Racism in the United States
Thursday, May 08, 2014 5:00 PM
I was too young to be a hippie or take part in protests in the 1960s. Social issues of that decade seemed far removed from the protected world of an elementary school student. As a 10-year old, the closest the unrest came to me was its effect on my favorite singing group. The Monkees had a concert scheduled in my hometown of Milwaukee. It didn't bother me that my family couldn't afford concert tickets; that was my blue-collar world. But I was still sad when the concert was cancelled because of race riots in the city.
The civil rights movement prevailed. By the time I was a teenager in Arizona, equality was not just a Constitutional ideal, but enshrined in law with the Civil Rights Act of 1964. My high school was largely white, but had significant numbers of blacks and Latinos (the preferred term at that time was Chicano). Among the students with whom I associated, no one cared about someone's ethnicity.
I realize my experience as a Caucasian woman is not the same as the experiences of people of color in my generation. We're not living happily ever after yet, although we've made great progress toward Dr. Martin Luther King's vision of a colorblind society. But progress toward that goal is stalled by the current trend of applying extremist labels (often falsely) to those of differing viewpoints.
In an April 27 radio interview, Mississippi Congressman Bennie Thompson called Clarence Thomas, the only black justice currently on the Supreme Court, an "Uncle Tom" (title character in the civil war era novel "Uncle Tom's Cabin", who was subservient to whites). Rep. Thompson - also a black man - told CNN that Thomas hasn't done enough to help blacks. I wonder if that means Thompson wants Justice Thomas to twist the Constitution to give blacks special treatment. Thankfully, as a strict Constitutionalist, Thomas wouldn't "find" special privileges in the Constitution.
Last week, a self-described "woman of color" objected to a Dartmouth fraternity's charity fundraiser. The problem? She feels it's racist for the frat to hold a "phiesta" for Cinco de Mayo. (Does this mean non-Latinos can't enjoy Cinco de Mayo food and music?)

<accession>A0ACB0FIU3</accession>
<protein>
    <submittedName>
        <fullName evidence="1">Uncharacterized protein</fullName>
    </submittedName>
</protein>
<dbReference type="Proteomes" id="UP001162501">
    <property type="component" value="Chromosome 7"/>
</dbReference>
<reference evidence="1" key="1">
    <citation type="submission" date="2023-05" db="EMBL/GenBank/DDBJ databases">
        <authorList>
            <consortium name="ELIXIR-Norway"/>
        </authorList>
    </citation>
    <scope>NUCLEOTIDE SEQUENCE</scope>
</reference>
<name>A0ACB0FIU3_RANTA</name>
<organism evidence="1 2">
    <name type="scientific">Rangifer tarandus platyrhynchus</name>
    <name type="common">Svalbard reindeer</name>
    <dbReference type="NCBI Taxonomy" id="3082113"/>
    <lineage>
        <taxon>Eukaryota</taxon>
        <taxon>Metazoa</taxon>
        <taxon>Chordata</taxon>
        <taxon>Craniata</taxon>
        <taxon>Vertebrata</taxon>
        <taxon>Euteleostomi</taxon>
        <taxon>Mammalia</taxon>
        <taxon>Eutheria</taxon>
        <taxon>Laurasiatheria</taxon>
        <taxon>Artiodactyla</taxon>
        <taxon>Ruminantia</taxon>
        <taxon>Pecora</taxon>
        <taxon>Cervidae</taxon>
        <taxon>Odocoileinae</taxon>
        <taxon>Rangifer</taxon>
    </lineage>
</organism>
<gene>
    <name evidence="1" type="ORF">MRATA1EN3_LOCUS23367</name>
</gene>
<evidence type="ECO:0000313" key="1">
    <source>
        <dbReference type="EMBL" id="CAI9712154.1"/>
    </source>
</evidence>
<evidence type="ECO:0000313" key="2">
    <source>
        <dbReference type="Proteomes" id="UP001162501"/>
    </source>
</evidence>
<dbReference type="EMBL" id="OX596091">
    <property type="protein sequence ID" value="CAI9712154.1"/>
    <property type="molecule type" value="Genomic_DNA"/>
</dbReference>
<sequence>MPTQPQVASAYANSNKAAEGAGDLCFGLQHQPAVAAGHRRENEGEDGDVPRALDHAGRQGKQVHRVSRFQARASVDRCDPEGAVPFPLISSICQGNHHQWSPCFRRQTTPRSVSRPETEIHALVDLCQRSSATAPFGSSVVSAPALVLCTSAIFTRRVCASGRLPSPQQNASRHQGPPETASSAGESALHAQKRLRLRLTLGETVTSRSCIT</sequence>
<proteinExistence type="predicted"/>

An activist appearing on CNN May 4 to discuss the abduction of 223 Nigerian girls from their school, claimed the United States would storm in and rescue the girls if they were white.
Over this past year, several black, Latino and white members of Congress have claimed that people opposing President Obama's agenda do so, not because they think the policies are bad, but purely because Mr. Obama is black.
In our fast-paced, high-tech culture, many - especially politicians - have no patience for civil discourse, and seek the quickest method to achieve their goal. Applying the racist label to those with differing views is a quick way to discredit the opposition, making them appear unworthy to participate in the decision-making process. This diminishes the true meaning of racism, cruelty, and ignorance. Politicians and activists ought to save their moral outrage for real racism and cruelty. Slavery ended in the United States over 100 years ago, but unfortunately, there are still places in the world where people are forced into slavery or slaughtered because of their tribe or race.
Americans heard little about Sudan's Darfur region until actor George Clooney began speaking about deplorable conditions in refugee camps. Those camps were actually an improvement for black Sudanese fleeing years of extermination attempts by Arab militia supported by the government. After a decade of fighting, South Sudan became an independent nation, but attacks still occur along the new border. Geo-political boundaries don't stop ethnic hatred.
The Nigerian kidnapping is part of a larger campaign by the Islamic group, Boko Haram. They terrorize anyone who might block their plan to make the country into an Islamic state.
Former Iranian president Mahmoud Amadinejad has vowed to wipe Israel (and, by extension, Jewish people) off the map, adding to the alarm that Iran is close to building a nuclear weapon.
It's time to stop the extreme, often hateful, rhetoric directed at opposing viewpoints. Besides placing the focus back on current victims of racism, a more civil tone might also lessen the discord that's been increasing in the US over the past 6 years.
Suzan Loda is a resident of Winnemucca. She can be reached via email at email@example.com.